What today’s foster care system looks like

Foster care today looks a lot different than what it used to look like many years ago. Foster homes today are not necessarily the typical residence facilities that house many children of different ages and backgrounds. Although there are many youth residence facilities providing foster care services that fit the traditional perception, foster care has evolved into a more refined process. In OnondagaCounty, foster care is a high-capacity industry, with many children looking for homes. However, in this new era of foster care, the county is actively seeking new methods for placing youth.

In OnondagaCounty, there is an overrepresentation of minority youth in foster care and not enough stable homes (or sites) to place all of them. Many misunderstand the point of foster care, which could partially be the reason for the shortage of sites to place youth. Foster care is completely different and unrelated to adoption which many people do not understand. The whole purpose of foster care is to provide a child (or children) with a temporary stable and safe living environment until their parent or guardian’s living situation is deemed suitable. In other words, the point of foster care is to ultimately reunify the child with their lawful caretaker. It is meant to help and support the parent/guardian in attaining stability and security in their social situation in order to properly care for their child.

What the county is aiming to achieve in the way they approach foster care, is to first alleviate the misconception that foster care means adoption and/or is perceived as a “back door” to easily adopting a child should they wish to do so. Although there are scenarios and specific situations where becoming a foster parent is done under the premise with the intent to adopt, which is not the primary goal or focus. Secondly, the county is aggressively seeking foster homes, parents, or sites within a child’s original community as well as with individuals who are minorities. The purpose of this initiative is to reduce the culture shock and discomfort a child faces when being relocated, aside from the discomfort they already face by being in foster care.

The county’s aggressive approach even consists of a steering committee made up of county employees and local nonprofit organizations whose sole focus is to seek out ways to identify and invite eligible minority individuals and/or couples who are willing to participate in foster care. There are many homes and families willing to accept foster children within the city of Syracuse and surrounding suburbs in the county yet few minority-led households. Of course, the county is not attempting to seek out minority families specifically but the research is being conducted as to why there is a disproportionality of minority-led homes unwilling to engage in, or unaware of their ability to partake in, foster care.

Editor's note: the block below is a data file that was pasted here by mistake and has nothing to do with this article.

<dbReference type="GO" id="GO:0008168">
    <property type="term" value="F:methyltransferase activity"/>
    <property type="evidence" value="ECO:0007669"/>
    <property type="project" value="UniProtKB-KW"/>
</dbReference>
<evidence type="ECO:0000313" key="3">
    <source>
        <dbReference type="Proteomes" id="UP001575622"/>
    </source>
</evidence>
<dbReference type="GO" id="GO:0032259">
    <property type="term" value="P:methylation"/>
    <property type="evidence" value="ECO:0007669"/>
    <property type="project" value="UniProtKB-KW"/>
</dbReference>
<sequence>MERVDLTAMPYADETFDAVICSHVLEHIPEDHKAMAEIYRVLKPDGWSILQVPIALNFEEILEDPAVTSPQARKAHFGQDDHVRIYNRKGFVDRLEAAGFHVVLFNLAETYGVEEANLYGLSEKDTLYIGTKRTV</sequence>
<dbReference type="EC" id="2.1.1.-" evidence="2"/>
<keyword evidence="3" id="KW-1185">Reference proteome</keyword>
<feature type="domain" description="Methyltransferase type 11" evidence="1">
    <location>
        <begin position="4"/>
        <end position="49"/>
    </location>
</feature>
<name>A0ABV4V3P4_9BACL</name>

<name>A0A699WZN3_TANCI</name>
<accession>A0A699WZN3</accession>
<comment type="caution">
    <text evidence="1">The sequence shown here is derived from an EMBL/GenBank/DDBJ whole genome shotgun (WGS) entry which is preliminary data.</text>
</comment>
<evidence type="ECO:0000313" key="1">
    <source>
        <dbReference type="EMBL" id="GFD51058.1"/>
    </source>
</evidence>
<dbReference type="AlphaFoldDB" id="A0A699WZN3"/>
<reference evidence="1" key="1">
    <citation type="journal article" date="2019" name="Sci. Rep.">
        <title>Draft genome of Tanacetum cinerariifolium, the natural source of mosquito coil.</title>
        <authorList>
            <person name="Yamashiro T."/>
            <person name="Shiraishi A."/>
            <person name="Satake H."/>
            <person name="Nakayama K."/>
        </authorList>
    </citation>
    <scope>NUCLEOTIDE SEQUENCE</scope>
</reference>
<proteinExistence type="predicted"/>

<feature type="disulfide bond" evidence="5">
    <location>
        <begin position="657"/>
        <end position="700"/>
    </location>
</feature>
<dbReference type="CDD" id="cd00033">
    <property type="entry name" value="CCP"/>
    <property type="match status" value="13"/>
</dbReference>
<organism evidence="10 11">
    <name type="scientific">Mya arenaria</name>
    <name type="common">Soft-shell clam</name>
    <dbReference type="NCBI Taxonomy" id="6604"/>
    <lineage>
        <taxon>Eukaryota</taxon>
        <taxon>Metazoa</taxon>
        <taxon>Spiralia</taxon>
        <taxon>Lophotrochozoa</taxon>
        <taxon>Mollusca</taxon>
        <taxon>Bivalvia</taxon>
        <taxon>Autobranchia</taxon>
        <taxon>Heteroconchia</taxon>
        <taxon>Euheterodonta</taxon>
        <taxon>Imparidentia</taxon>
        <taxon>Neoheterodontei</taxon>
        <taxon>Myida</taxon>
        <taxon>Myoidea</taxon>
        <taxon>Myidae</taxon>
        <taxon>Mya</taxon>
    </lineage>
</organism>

The county, aside from their own efforts, has also enrolled the support of foster care organizations that specialize in youth services and placement, such as BerkshireFarmCenter and Youth Services.  Berkshire, located at 1045 James Street in Syracuse, has been in business for over 125 years and has offices spanning across the state. With a recent opening in Syracuse, the over a century-old organization is attempting to help facilitate the placement process of foster youth in the county as well as offer their wide array of family services that include crisis intervention, reunification, truancy, and counseling for families, groups, and individuals. More on BerkshireFarmCenter and Youth Services can be found at www.berkshirefarm.org or by calling 315-454-4700.

Many misconceptions float around foster care today but it is actually not as arduous a process to become a foster care site as most would believe. An individual, couple, or family with a stable income and safe living environment can become a foster care site by partaking in courses to become certified. The power of a young boy or girl of color, to be in a home of stable and responsible adults of color, is not only powerful and inspirational for the youth but for the parent who is struggling to find that balance of becoming stable and responsible themselves…and living in the same community. This new approach to foster care helps a child and a parent build a stronger family by being inspired by an already strong, responsible, and dependent family of color. This process is how families can help one another by caring for the youth of the community they live in and supporting neighboring families to become self-sufficient when it may seem difficult for them to do so. This is the ultimate sense of community building and OnondagaCounty and organizations like Berkshire Farm is leading the surge.

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